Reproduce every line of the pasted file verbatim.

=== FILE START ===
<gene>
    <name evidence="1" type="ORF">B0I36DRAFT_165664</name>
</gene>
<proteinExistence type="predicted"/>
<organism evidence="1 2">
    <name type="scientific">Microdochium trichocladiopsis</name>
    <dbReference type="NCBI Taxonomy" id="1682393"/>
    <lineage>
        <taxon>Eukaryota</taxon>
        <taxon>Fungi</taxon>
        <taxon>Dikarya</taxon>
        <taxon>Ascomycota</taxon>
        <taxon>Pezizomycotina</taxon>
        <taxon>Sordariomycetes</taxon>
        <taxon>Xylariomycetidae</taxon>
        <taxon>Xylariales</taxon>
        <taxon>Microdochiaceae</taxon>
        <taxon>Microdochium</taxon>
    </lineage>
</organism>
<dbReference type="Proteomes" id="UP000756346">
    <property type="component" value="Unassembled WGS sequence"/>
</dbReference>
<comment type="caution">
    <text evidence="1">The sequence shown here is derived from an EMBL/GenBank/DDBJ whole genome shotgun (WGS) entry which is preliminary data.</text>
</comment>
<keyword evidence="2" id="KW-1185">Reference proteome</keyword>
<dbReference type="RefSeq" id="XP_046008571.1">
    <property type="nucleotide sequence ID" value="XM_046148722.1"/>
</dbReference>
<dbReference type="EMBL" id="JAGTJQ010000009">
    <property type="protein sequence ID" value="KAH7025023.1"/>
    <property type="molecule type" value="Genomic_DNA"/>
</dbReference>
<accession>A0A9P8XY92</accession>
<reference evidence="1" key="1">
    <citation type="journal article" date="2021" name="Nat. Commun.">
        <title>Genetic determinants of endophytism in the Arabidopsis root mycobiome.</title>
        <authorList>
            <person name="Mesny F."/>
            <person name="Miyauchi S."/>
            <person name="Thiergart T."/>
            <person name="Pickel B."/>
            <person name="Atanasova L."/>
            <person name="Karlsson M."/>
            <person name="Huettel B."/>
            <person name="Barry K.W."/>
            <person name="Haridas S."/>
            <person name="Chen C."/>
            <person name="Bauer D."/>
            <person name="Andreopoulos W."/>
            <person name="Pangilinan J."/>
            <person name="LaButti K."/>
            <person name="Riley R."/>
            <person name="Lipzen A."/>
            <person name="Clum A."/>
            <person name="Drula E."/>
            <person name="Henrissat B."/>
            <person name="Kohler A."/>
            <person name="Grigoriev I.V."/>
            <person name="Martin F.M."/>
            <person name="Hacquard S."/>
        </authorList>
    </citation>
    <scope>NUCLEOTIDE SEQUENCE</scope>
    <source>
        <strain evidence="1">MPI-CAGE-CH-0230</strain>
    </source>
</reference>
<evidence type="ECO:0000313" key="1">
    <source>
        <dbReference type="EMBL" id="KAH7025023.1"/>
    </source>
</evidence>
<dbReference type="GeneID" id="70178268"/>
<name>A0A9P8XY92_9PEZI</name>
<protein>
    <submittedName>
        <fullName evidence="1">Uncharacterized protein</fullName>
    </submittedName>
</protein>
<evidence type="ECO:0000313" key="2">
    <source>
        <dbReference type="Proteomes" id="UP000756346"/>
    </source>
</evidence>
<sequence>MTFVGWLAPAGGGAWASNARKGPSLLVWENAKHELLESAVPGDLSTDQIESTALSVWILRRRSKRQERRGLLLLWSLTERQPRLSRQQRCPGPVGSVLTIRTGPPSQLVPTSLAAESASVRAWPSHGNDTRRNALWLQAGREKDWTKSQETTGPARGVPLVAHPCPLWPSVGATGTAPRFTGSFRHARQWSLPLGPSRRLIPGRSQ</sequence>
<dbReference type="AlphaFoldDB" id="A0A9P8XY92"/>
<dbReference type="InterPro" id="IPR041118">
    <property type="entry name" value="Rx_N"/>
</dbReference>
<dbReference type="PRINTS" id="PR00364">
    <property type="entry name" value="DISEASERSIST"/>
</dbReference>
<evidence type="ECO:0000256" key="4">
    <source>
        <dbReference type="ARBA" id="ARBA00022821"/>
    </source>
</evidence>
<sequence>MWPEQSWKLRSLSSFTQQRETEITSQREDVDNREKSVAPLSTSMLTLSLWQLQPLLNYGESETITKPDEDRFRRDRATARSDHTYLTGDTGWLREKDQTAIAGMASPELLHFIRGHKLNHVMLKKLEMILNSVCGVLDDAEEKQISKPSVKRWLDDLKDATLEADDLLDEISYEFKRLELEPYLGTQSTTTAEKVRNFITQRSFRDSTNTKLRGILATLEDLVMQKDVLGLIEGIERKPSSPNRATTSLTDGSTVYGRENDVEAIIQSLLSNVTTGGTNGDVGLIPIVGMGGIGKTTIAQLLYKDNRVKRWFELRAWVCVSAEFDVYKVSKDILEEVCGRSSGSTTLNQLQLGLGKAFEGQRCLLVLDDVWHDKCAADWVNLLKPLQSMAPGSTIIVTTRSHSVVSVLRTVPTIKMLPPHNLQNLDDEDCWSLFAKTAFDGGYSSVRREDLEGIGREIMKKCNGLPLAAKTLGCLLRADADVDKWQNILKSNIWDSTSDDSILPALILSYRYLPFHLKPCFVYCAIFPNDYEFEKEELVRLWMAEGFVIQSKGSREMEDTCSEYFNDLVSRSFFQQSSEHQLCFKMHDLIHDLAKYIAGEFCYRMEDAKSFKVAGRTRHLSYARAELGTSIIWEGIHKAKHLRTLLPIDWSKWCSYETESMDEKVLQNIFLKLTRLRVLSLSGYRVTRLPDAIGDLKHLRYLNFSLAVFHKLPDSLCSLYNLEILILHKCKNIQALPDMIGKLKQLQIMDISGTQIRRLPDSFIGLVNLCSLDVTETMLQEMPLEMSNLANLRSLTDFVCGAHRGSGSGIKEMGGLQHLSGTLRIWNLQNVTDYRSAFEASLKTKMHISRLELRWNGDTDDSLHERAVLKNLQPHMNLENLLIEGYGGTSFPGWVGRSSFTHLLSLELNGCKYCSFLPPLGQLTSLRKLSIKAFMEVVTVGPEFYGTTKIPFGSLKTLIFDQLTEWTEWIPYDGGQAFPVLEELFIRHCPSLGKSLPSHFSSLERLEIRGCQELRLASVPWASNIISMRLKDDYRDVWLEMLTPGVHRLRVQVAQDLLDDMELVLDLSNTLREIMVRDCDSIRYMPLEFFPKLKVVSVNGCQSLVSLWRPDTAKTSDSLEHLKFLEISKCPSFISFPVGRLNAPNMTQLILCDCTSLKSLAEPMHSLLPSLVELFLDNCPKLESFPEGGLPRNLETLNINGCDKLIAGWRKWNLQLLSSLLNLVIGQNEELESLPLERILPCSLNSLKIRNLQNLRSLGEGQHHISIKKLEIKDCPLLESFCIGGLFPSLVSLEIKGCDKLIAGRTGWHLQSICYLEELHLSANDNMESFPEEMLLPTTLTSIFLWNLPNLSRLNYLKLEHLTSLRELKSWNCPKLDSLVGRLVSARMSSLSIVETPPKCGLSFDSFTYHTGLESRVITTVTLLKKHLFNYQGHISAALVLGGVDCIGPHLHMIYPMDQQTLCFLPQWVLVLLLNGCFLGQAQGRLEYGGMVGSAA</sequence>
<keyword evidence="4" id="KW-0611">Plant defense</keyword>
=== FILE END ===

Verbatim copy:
<gene>
    <name evidence="1" type="ORF">B0I36DRAFT_165664</name>
</gene>
<proteinExistence type="predicted"/>
<organism evidence="1 2">
    <name type="scientific">Microdochium trichocladiopsis</name>
    <dbReference type="NCBI Taxonomy" id="1682393"/>
    <lineage>
        <taxon>Eukaryota</taxon>
        <taxon>Fungi</taxon>
        <taxon>Dikarya</taxon>
        <taxon>Ascomycota</taxon>
        <taxon>Pezizomycotina</taxon>
        <taxon>Sordariomycetes</taxon>
        <taxon>Xylariomycetidae</taxon>
        <taxon>Xylariales</taxon>
        <taxon>Microdochiaceae</taxon>
        <taxon>Microdochium</taxon>
    </lineage>
</organism>
<dbReference type="Proteomes" id="UP000756346">
    <property type="component" value="Unassembled WGS sequence"/>
</dbReference>
<comment type="caution">
    <text evidence="1">The sequence shown here is derived from an EMBL/GenBank/DDBJ whole genome shotgun (WGS) entry which is preliminary data.</text>
</comment>
<keyword evidence="2" id="KW-1185">Reference proteome</keyword>
<dbReference type="RefSeq" id="XP_046008571.1">
    <property type="nucleotide sequence ID" value="XM_046148722.1"/>
</dbReference>
<dbReference type="EMBL" id="JAGTJQ010000009">
    <property type="protein sequence ID" value="KAH7025023.1"/>
    <property type="molecule type" value="Genomic_DNA"/>
</dbReference>
<accession>A0A9P8XY92</accession>
<reference evidence="1" key="1">
    <citation type="journal article" date="2021" name="Nat. Commun.">
        <title>Genetic determinants of endophytism in the Arabidopsis root mycobiome.</title>
        <authorList>
            <person name="Mesny F."/>
            <person name="Miyauchi S."/>
            <person name="Thiergart T."/>
            <person name="Pickel B."/>
            <person name="Atanasova L."/>
            <person name="Karlsson M."/>
            <person name="Huettel B."/>
            <person name="Barry K.W."/>
            <person name="Haridas S."/>
            <person name="Chen C."/>
            <person name="Bauer D."/>
            <person name="Andreopoulos W."/>
            <person name="Pangilinan J."/>
            <person name="LaButti K."/>
            <person name="Riley R."/>
            <person name="Lipzen A."/>
            <person name="Clum A."/>
            <person name="Drula E."/>
            <person name="Henrissat B."/>
            <person name="Kohler A."/>
            <person name="Grigoriev I.V."/>
            <person name="Martin F.M."/>
            <person name="Hacquard S."/>
        </authorList>
    </citation>
    <scope>NUCLEOTIDE SEQUENCE</scope>
    <source>
        <strain evidence="1">MPI-CAGE-CH-0230</strain>
    </source>
</reference>
<evidence type="ECO:0000313" key="1">
    <source>
        <dbReference type="EMBL" id="KAH7025023.1"/>
    </source>
</evidence>
<dbReference type="GeneID" id="70178268"/>
<name>A0A9P8XY92_9PEZI</name>
<protein>
    <submittedName>
        <fullName evidence="1">Uncharacterized protein</fullName>
    </submittedName>
</protein>
<evidence type="ECO:0000313" key="2">
    <source>
        <dbReference type="Proteomes" id="UP000756346"/>
    </source>
</evidence>
<sequence>MTFVGWLAPAGGGAWASNARKGPSLLVWENAKHELLESAVPGDLSTDQIESTALSVWILRRRSKRQERRGLLLLWSLTERQPRLSRQQRCPGPVGSVLTIRTGPPSQLVPTSLAAESASVRAWPSHGNDTRRNALWLQAGREKDWTKSQETTGPARGVPLVAHPCPLWPSVGATGTAPRFTGSFRHARQWSLPLGPSRRLIPGRSQ</sequence>
<dbReference type="AlphaFoldDB" id="A0A9P8XY92"/>
<dbReference type="InterPro" id="IPR041118">
    <property type="entry name" value="Rx_N"/>
</dbReference>
<dbReference type="PRINTS" id="PR00364">
    <property type="entry name" value="DISEASERSIST"/>
</dbReference>
<evidence type="ECO:0000256" key="4">
    <source>
        <dbReference type="ARBA" id="ARBA00022821"/>
    </source>
</evidence>
<sequence>MWPEQSWKLRSLSSFTQQRETEITSQREDVDNREKSVAPLSTSMLTLSLWQLQPLLNYGESETITKPDEDRFRRDRATARSDHTYLTGDTGWLREKDQTAIAGMASPELLHFIRGHKLNHVMLKKLEMILNSVCGVLDDAEEKQISKPSVKRWLDDLKDATLEADDLLDEISYEFKRLELEPYLGTQSTTTAEKVRNFITQRSFRDSTNTKLRGILATLEDLVMQKDVLGLIEGIERKPSSPNRATTSLTDGSTVYGRENDVEAIIQSLLSNVTTGGTNGDVGLIPIVGMGGIGKTTIAQLLYKDNRVKRWFELRAWVCVSAEFDVYKVSKDILEEVCGRSSGSTTLNQLQLGLGKAFEGQRCLLVLDDVWHDKCAADWVNLLKPLQSMAPGSTIIVTTRSHSVVSVLRTVPTIKMLPPHNLQNLDDEDCWSLFAKTAFDGGYSSVRREDLEGIGREIMKKCNGLPLAAKTLGCLLRADADVDKWQNILKSNIWDSTSDDSILPALILSYRYLPFHLKPCFVYCAIFPNDYEFEKEELVRLWMAEGFVIQSKGSREMEDTCSEYFNDLVSRSFFQQSSEHQLCFKMHDLIHDLAKYIAGEFCYRMEDAKSFKVAGRTRHLSYARAELGTSIIWEGIHKAKHLRTLLPIDWSKWCSYETESMDEKVLQNIFLKLTRLRVLSLSGYRVTRLPDAIGDLKHLRYLNFSLAVFHKLPDSLCSLYNLEILILHKCKNIQALPDMIGKLKQLQIMDISGTQIRRLPDSFIGLVNLCSLDVTETMLQEMPLEMSNLANLRSLTDFVCGAHRGSGSGIKEMGGLQHLSGTLRIWNLQNVTDYRSAFEASLKTKMHISRLELRWNGDTDDSLHERAVLKNLQPHMNLENLLIEGYGGTSFPGWVGRSSFTHLLSLELNGCKYCSFLPPLGQLTSLRKLSIKAFMEVVTVGPEFYGTTKIPFGSLKTLIFDQLTEWTEWIPYDGGQAFPVLEELFIRHCPSLGKSLPSHFSSLERLEIRGCQELRLASVPWASNIISMRLKDDYRDVWLEMLTPGVHRLRVQVAQDLLDDMELVLDLSNTLREIMVRDCDSIRYMPLEFFPKLKVVSVNGCQSLVSLWRPDTAKTSDSLEHLKFLEISKCPSFISFPVGRLNAPNMTQLILCDCTSLKSLAEPMHSLLPSLVELFLDNCPKLESFPEGGLPRNLETLNINGCDKLIAGWRKWNLQLLSSLLNLVIGQNEELESLPLERILPCSLNSLKIRNLQNLRSLGEGQHHISIKKLEIKDCPLLESFCIGGLFPSLVSLEIKGCDKLIAGRTGWHLQSICYLEELHLSANDNMESFPEEMLLPTTLTSIFLWNLPNLSRLNYLKLEHLTSLRELKSWNCPKLDSLVGRLVSARMSSLSIVETPPKCGLSFDSFTYHTGLESRVITTVTLLKKHLFNYQGHISAALVLGGVDCIGPHLHMIYPMDQQTLCFLPQWVLVLLLNGCFLGQAQGRLEYGGMVGSAA</sequence>
<keyword evidence="4" id="KW-0611">Plant defense</keyword>